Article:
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Author Topic: Cleaning and storing trillium seeds  (Read 2083 times)

annew

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Cleaning and storing trillium seeds
« on: August 27, 2013, 09:49:52 AM »
I've just finished collecting my trillium seeds and have done the initial cleaning and washing. I have more than I need of some species, so I want to clean off the elaiosomes and store damp temporarily (for a couple of weeks). I've tried rubbing the seeds in a sieve but can't budge the elaiosomes, also I'm worried about fungus growth while stored damp. I've seen hydrogen peroxide mentioned as a sterilant, but not sure I can get this - can I use household bleach instead, or maybe baby's bottle steriliser?
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Martinr

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Re: Cleaning and storing trillium seeds
« Reply #1 on: August 27, 2013, 11:37:46 AM »
Once on a Botany evening class we used a 10:1 dilution of household bleach to sterilise plant material for cuttings so should be ok on seeds.

annew

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Re: Cleaning and storing trillium seeds
« Reply #2 on: August 27, 2013, 12:38:38 PM »
Thanks, Martin.
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Anne Wright, Dryad Nursery, Yorkshire, England

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shelagh

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Re: Cleaning and storing trillium seeds
« Reply #3 on: August 27, 2013, 04:08:28 PM »
OK so what are elaiosomes ???
Shelagh, Bury, Lancs.

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shelagh

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Re: Cleaning and storing trillium seeds
« Reply #4 on: August 27, 2013, 04:18:34 PM »
Also Anne if you have a hairdresser's suppliers near you, I think there is a national one called 'Sally' then you should be able to get Hydrogen peroxide there.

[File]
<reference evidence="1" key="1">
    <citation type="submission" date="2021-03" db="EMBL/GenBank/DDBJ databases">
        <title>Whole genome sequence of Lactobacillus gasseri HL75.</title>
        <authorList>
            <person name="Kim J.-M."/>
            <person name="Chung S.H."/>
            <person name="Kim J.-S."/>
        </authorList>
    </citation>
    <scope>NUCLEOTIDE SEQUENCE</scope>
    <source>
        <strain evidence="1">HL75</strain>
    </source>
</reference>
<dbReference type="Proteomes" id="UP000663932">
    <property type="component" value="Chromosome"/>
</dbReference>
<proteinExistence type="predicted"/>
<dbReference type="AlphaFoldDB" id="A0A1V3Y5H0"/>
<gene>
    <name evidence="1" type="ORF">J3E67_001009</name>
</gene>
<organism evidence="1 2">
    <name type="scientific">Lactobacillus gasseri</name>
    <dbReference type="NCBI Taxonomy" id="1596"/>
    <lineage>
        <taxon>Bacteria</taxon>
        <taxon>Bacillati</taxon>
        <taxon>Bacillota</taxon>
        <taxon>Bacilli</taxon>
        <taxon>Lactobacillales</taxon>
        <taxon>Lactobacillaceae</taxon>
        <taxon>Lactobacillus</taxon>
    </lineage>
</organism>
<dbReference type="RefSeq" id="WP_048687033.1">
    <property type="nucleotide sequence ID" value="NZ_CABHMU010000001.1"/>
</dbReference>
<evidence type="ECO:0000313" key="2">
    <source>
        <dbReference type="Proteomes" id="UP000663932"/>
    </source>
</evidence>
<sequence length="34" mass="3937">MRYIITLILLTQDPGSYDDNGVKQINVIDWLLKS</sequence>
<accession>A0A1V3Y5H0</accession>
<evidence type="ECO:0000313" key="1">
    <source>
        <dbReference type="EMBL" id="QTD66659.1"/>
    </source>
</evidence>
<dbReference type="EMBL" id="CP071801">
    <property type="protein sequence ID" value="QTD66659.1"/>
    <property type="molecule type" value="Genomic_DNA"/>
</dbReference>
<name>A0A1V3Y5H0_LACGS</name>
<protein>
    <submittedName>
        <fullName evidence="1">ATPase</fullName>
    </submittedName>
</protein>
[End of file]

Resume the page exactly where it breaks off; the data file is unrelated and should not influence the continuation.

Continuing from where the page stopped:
Shelagh, Bury, Lancs.

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Maggi Young

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Re: Cleaning and storing trillium seeds
« Reply #5 on: August 27, 2013, 04:34:55 PM »
OK so what are elaiosomes ???

 Well, if you're the Bulb Despot, then you'll often spell that eliasome  (bless 'im, he does  his best!) but an elaiasome is an appendage found on some seeds- a fat filled lumpy bit that attracts ants to disperse the seeds 
http://www.srgc.org.uk/logs/logdir/2013Jun191371634092BULB_LOG_2513.pdf
http://www.srgc.org.uk/bulblog/log2006/140606/log.html 
http://www.srgc.org.uk/logs/logdir/2009Jun171245243874BULB_LOG__2409.pdf to give some examples of bulb logs with pictures of these bits..
They can be rounded, curly, stuck on one end or long and thin all down the seed.... lots of varieties  but a ll with the aim of getting the seed spread as widely as possible by ants, or, as often happens with trillium seeds- wasps.
Margaret Young in Aberdeen, North East Scotland Zone 7 -ish!


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Maggi Young

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Re: Cleaning and storing trillium seeds
« Reply #6 on: August 27, 2013, 04:46:16 PM »
Also Anne if you have a hairdresser's suppliers near you, I think there is a national one called 'Sally' then you should be able to get Hydrogen peroxide there.

I think you can get hydrogen peroxide in any Pharmicist's shop - that's where I last saw it.
Margaret Young in Aberdeen, North East Scotland Zone 7 -ish!


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johnralphcarpenter

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Re: Cleaning and storing trillium seeds
« Reply #7 on: August 27, 2013, 05:27:23 PM »
I think hydrogen peroxide is used to clean contact lenses (certainly used to be so) so it should be widely available.
Ralph Carpenter near Ashford, Kent, UK. USDA Zone 8 (9 in a good year)

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David Nicholson
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annew

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Re: Cleaning and storing trillium seeds
« Reply #9 on: August 27, 2013, 09:26:55 PM »
Thank you all, I now have the solution to my fat-filled lumpy bits! :-X
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Anne Wright, Dryad Nursery, Yorkshire, England